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How to overcome business frustrations

We define business frustrations as a series of specific recurring events in your business over which you feel you have little or no control.

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Every business has frustrations. From small "hiccups" that hinder the flow of work, to fatal flaws that can have a devastating impact on the bottom line, and everything in between.

As it is with every challenge you face, the question is really about how you deal with it. You can ignore the frustration all together; you can abdicate and hope that somebody else will take care of it, or you can apply a quick band-aid fix—but all of those options would be doing yourself, your team and your business a great disservice.

I'd like to share this story about Michelle who owns a printing and design business. Michelle was having trouble finding the time to develop systems and processes because of constant interruptions from clients. She was getting so many project status requests that she couldn’t focus on the strategic work she wanted to do. Michelle told me that she was feeling frustrated by the fact that her customers weren’t relying on her support staff. She hadn’t taken any proactive steps toward fixing this situation because she was afraid that her clients had gotten used to working with her and she didn't want to jeopardize the level of service they'd come to expect.

Three types of business frustrations

There are three ways people typically perceive business frustrations like the one Michelle was experiencing.

  1. Self-directed: I am the cause. “I make my clients rely on me too much.”
  2. Outer-directed: Someone or something else is the cause. “My customers aren’t utilizing my support staff.”
  3. System-directed: The lack of an effective system is the cause. "There's no system in place for proper project communication."

For Michelle, her first inclination was Outer-directed. And that's typical, we all have a tendency to blame other people. But if you ask the right questions you can move through the blame game and focus instead on the system solution.

Questions to ask yourself about business frustrations

Finding the solution to frustration begins by asking the right questions. The questions that will enable you to discover what the true, underlying business conditions are.

  • First explore the big picture. What's the real impact this frustration has on you, your employees, your customers and your business?
  • Then quantify anything and everything that might be a result of this situation. Whether it's lost time, productivity, or lost revenue—every frustration is ultimately costing you money.
  • Finally, keeping the first two steps in mind, observe the frustration objectively. Avoid blaming people, instead focus on the systems. Walk step-by-step through the sequence of events until you're able to dissect what’s really going on. You'll probably identify areas that can be improved with system implementation right away.

For Michelle, it boiled down to the fact that her clients went to her for answers because they were never told to do otherwise and her support staff did not have the systems in place to regularly contact clients. In short, there was no customer communication system in place.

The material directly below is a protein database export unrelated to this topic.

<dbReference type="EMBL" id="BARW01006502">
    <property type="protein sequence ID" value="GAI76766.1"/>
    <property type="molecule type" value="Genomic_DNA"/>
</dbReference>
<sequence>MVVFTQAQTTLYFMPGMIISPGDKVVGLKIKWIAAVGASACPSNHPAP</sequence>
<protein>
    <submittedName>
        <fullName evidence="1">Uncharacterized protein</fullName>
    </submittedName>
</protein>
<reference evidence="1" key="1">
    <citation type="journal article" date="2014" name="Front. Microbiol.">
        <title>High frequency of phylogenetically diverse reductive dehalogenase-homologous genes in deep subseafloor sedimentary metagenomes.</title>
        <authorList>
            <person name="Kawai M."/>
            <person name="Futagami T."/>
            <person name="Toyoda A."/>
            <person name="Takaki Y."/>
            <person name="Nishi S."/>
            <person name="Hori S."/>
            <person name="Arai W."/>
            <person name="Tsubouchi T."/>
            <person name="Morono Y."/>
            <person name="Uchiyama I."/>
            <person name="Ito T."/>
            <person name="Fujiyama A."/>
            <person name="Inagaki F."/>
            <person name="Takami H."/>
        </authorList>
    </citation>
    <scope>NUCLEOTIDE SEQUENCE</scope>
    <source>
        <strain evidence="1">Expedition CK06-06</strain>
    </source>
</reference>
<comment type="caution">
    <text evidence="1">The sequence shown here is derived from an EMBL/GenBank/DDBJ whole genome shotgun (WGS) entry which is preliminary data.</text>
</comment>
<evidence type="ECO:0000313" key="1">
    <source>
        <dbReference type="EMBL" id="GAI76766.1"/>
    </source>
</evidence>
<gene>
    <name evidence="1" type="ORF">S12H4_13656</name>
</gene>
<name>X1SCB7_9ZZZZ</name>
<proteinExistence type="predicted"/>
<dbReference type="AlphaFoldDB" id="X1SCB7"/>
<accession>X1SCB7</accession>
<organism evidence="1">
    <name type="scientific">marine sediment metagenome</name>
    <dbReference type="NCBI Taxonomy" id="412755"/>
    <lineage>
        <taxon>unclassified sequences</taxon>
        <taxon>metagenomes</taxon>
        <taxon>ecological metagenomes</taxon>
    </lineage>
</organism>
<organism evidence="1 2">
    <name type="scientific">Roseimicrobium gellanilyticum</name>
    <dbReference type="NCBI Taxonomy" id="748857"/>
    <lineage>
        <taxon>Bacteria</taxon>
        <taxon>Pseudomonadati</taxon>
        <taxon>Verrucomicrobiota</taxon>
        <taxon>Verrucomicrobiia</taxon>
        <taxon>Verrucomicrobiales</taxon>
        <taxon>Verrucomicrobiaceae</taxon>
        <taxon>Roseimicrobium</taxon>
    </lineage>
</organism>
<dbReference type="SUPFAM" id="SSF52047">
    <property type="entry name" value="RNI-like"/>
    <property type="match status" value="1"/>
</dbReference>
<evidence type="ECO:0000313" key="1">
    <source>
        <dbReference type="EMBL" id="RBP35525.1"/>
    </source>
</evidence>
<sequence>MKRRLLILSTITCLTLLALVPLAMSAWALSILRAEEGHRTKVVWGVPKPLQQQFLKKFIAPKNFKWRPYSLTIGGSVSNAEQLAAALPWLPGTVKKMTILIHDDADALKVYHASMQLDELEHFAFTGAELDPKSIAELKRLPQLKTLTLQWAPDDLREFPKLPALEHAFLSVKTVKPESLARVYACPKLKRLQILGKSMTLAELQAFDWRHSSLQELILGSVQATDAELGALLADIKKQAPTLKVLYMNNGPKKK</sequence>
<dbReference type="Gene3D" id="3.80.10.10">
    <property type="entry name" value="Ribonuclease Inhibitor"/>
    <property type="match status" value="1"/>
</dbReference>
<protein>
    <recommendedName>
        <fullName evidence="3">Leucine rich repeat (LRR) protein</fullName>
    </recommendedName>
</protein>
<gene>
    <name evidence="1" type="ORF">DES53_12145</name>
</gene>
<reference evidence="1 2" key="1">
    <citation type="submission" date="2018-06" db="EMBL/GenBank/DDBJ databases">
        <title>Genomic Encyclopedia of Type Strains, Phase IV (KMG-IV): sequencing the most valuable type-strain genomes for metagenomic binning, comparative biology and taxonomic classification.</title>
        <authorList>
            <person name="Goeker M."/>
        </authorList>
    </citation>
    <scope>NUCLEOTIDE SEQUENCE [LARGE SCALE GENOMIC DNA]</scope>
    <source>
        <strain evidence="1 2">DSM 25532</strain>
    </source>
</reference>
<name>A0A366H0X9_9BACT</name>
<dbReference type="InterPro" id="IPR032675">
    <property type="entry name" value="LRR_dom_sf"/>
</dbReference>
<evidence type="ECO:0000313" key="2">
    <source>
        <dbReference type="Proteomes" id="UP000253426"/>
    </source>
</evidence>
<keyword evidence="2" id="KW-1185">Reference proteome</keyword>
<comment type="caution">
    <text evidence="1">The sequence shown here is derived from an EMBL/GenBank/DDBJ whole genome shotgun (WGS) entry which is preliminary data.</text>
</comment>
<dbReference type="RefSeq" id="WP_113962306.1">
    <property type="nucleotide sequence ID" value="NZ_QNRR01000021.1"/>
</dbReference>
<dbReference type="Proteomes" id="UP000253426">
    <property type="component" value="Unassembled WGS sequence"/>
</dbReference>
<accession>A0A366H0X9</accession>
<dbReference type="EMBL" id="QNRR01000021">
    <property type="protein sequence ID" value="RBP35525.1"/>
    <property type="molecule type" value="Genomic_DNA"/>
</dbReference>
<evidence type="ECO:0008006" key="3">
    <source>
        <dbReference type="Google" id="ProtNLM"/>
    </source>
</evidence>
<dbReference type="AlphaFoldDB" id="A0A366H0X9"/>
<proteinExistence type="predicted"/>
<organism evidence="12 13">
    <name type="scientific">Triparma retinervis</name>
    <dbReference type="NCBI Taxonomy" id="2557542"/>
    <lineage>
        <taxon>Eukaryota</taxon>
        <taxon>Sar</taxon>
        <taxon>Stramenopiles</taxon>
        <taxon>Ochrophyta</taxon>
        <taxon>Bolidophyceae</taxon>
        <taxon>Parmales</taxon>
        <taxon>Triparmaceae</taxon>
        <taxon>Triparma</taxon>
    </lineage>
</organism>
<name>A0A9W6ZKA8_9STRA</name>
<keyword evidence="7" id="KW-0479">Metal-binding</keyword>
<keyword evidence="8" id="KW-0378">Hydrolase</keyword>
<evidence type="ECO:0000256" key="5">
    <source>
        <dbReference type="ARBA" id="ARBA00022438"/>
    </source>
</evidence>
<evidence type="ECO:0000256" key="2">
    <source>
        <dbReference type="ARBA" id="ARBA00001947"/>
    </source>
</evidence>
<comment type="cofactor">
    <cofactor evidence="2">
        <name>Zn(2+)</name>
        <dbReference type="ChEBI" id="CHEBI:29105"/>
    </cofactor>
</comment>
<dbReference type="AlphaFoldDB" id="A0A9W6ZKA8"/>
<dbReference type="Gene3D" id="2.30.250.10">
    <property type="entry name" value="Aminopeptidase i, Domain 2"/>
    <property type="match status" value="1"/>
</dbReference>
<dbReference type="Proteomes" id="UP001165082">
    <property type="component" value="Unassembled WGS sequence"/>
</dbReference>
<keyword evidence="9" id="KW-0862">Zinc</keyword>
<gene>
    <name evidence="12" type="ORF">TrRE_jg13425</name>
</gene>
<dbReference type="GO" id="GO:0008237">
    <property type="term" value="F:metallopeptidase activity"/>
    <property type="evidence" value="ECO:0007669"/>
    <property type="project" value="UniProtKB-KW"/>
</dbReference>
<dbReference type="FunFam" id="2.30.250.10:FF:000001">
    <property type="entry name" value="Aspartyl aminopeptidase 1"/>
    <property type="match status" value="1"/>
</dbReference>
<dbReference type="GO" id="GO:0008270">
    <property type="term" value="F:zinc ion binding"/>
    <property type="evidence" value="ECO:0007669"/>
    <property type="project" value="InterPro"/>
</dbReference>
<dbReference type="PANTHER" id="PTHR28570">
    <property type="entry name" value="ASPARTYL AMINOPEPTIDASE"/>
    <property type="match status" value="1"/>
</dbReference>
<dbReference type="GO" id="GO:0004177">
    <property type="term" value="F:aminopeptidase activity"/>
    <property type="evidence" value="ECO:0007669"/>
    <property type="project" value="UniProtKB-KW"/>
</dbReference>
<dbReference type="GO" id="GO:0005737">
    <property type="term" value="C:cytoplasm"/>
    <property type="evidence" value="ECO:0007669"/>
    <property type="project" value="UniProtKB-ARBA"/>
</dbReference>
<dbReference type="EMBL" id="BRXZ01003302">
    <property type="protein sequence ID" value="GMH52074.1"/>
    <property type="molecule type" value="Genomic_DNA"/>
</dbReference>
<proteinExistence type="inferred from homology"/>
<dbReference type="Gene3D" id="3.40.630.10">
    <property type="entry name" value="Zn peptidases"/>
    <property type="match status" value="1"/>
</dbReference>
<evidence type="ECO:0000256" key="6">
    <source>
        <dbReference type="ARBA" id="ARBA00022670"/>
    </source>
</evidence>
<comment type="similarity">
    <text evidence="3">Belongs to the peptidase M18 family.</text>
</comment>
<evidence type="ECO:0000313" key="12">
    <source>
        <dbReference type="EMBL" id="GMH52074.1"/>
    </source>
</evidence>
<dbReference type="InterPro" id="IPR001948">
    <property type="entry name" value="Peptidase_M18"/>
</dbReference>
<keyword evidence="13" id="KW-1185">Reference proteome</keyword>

With a System-directed frustration identified, you have the clues you need to begin understanding the underlying business condition that is the cause of your frustration.This will eventually lead you to the solution—a system solution. What Michelle needed to do was work with her support staff to create the appropriate communication system for clients.

Now her clients receive introduction emails from their assigned Customer Service Representative at the beginning of each project along with regular status updates until the project is completed. They improved their email signatures and website contact information so that clients can be clear about who to contact for what.

The result? Michelle estimated that establishing this client communication process freed two hours of her time each day. Imagine that! Two hours she can now put to very good use working on her business. Her support staff now has clearly defined steps to take to ensure clients have an exceptional experience on each project. The positive results from this system implementation just keep coming. And it was all born from a frustration Michelle couldn’t see a solution to before!

This process—the Key Frustrations Process—is a client favorite and is really about the essential skill of systemic thinking. It helps you look at problems and frustrations strategically to pinpoint gaps in your systems and processes that a new system or set of systems can solve. When you engage in this process with your team (you should include them!) you end up creating a powerful culture of strategic thinkers looking for ways to solve problems and improve business operations instead of an endless cycle of blame and discouragement.

Want to learn more about how to transform your frustrations into solutions? Download our free guide below.

systems development guide

EMyth Team

Written by EMyth Team

We share free resources and stories from our clients, Coaches and team members about how to build a business that serves your life. Our posts will give you updates on our business insights and free educational content.